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  • Loving A Child Born Different Is Easy. Here's What Is Harder To Overcome

    A TEDx Talk speaker says acceptance can take place in three stages.
    by Dahl D. Bennett .
Loving A Child Born Different Is Easy. Here's What Is Harder To Overcome
  • New York-based writer Andrew Solomon, in his TEDx talk titled ‘Love, No Matter What,’ explores how parents navigate accepting their children who turn out to be different from them. Solomon culls from his own experience of growing up gay. While he had no doubts that his mother loved him, accepting him was a different matter altogether.

    He narrates an incident in a shoe store as a young kid when the salesman offered him and his brother balloons and asked which color they wanted — his brother wanted a red balloon while Solomon said he wanted pink. “My mother said that she thought I'd really rather have a blue balloon. But I said that I definitely wanted the pink one. And she reminded me that my favorite color was blue. The fact that my favorite color now is blue, but I'm still gay,” he says.

    The ‘different’ child

    Solomon also cites the time when, as a journalist of The New York Times, he had to interview parents who were suddenly confronted with the issue of having to raise an “extraordinary” child and how their level of acceptance of their child’s differences had come to affect the latter’s identity.

    “Most deaf children are born to hearing parents. Those hearing parents tend to try to ‘cure’ them. Those deaf people discover a community somehow in adolescence. Most gay people are born to straight parents. Those straight parents often want them to function in what they think of as the mainstream world, and those gay people have to discover identity later on,” he says.

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    3 levels of acceptance

    For a child to come to terms with his identity, there are three levels of acceptance, says Solomon. “There's self-acceptance, there's family acceptance, and there's social acceptance. And they don't always coincide.”

    When parents try to find a “cure” for their child with a condition or try to make his behavior fit the mainstream world, a child can grow up angry because he feels as though his parents did not love him. But what has actually happened is his parents did not accept him.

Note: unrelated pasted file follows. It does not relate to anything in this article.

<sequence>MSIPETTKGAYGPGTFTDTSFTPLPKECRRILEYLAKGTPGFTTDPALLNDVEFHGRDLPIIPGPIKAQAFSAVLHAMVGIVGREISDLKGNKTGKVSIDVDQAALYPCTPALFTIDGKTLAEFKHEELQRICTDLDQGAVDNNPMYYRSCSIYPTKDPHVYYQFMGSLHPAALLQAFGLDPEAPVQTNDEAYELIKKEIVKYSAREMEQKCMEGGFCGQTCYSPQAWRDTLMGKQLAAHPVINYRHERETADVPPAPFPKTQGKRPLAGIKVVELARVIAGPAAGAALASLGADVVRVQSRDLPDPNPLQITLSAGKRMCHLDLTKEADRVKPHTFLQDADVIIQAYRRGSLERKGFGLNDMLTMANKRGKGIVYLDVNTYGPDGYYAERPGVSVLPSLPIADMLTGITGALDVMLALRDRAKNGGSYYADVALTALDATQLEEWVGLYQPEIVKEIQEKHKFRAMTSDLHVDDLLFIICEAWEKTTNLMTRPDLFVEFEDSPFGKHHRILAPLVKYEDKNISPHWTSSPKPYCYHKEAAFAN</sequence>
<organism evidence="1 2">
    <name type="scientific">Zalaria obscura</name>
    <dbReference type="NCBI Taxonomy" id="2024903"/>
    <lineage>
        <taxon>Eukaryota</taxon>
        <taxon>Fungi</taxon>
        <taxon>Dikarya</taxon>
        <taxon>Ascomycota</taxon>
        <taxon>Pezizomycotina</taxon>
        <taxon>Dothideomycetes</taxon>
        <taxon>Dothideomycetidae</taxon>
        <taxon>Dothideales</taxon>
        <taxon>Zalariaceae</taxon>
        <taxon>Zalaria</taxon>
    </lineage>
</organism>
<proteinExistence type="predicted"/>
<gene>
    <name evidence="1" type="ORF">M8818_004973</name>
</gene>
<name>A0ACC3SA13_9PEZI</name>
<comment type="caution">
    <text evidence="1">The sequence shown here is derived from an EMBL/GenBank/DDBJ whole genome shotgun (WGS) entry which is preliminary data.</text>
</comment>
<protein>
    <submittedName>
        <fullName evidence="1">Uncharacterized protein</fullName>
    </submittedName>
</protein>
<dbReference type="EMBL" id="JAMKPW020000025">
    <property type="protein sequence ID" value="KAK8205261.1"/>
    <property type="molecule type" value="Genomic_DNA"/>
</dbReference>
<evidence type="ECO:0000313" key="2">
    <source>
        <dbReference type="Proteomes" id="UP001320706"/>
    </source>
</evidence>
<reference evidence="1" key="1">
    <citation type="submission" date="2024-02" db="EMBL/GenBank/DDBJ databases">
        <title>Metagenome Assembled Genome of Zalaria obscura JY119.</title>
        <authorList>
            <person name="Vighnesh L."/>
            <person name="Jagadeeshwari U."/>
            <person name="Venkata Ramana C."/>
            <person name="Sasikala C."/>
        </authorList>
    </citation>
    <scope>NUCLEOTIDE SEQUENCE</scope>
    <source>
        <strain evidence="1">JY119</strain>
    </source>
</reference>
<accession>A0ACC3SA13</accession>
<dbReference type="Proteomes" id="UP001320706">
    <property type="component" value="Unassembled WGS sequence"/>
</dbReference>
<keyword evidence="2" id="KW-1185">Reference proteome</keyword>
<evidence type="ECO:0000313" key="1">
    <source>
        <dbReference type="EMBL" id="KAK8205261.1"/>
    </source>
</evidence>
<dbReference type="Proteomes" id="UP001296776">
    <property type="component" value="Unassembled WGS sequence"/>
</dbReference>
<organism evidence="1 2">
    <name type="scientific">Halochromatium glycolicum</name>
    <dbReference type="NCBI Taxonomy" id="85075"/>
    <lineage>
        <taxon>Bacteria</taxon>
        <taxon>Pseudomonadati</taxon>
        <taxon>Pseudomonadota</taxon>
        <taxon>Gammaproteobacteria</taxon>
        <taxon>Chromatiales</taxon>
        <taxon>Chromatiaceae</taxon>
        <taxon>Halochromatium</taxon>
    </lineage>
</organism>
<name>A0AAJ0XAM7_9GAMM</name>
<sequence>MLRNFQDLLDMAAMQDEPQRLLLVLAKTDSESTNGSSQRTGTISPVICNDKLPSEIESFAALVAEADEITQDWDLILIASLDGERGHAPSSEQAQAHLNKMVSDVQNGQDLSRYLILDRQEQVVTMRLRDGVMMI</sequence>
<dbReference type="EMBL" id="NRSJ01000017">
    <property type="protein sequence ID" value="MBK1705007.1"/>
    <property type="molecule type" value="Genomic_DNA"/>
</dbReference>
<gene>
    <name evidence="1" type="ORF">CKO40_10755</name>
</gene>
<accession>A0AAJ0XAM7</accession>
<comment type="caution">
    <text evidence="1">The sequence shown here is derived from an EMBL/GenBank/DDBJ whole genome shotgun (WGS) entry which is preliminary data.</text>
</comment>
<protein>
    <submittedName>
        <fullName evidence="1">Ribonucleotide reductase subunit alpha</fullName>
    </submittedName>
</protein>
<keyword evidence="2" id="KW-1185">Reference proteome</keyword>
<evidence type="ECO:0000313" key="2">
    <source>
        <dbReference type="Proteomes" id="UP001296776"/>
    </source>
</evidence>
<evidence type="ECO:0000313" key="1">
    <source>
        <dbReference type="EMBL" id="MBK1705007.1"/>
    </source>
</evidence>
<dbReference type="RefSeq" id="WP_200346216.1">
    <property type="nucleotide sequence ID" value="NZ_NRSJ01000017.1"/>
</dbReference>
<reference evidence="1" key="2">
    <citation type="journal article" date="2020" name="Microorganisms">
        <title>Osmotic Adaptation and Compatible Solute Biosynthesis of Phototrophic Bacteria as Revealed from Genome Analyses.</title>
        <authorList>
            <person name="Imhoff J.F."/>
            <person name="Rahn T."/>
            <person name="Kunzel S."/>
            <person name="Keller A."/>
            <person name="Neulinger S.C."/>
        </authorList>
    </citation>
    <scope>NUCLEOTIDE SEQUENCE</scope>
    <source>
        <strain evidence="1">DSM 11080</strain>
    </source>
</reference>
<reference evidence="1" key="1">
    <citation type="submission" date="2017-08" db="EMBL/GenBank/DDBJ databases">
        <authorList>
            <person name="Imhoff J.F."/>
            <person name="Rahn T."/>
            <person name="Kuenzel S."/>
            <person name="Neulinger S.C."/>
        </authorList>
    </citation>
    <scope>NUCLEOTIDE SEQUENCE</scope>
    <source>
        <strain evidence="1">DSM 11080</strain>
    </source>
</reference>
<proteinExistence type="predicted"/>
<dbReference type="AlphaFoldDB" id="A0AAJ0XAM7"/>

Solomon expounds, “Love is something that, ideally, is there unconditionally throughout the relationship between a parent and a child. But acceptance is something that takes time. It always takes time,” he stresses.

    A mother’s love

    In his talk, Solomon shared the story of Clinton Brown, who was diagnosed with diastrophic dwarfism when he was born. His parents were told he would not walk or talk or even have the capacity to recognize them. The advice was to leave him in the hospital to ‘die quietly.’

    Brown’s mother, however, refused and took her son home. Despite financial adversities, she managed to find the best doctors who deal with diastrophic dwarfism. She got Clinton the 30 surgical procedures he needed to walk. Growing up, Clinton was also provided with tutors to help him with his schoolwork, and he ended up being the first one in his family to go to college, “where he lived on campus and drove a specially fitted car that accommodated his unusual body.”

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    When Solomon asked the mother what helped Clinton emerge ‘as this charming, accomplished, wonderful person’ he was told: “I loved him, that's all. Clinton just always had that light in him. And his father and I were lucky enough to be the first to see it there.”

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    Parenting the differently abled

    Solomon narrates another story of a New York couple who has a child with Down syndrome (DS). Thinking their child’s educational opportunities were limited, they built a center to educate not only their child but other kids with Down syndrome. That center grew to become Cooke Center, where thousands upon thousands of children with intellectual disabilities are being taught, Solomon shares.

    “I thought it was surprising how all of these families had all of these children with all of these problems, problems that they mostly would have done anything to avoid, and that they had all found so much meaning in that experience of parenting,” Solomon expounds.

    In the end, Solomon says, the way families negotiate differences is a ‘nearly universal phenomenon’ and that ironically, it turns out, that it's our differences and our negotiation of differences that unite us. “I believe that in the same way that we need species diversity to ensure that the planet can go on, so we need this diversity of affection and diversity of family in order to strengthen the ecosphere of kindness,” he says.

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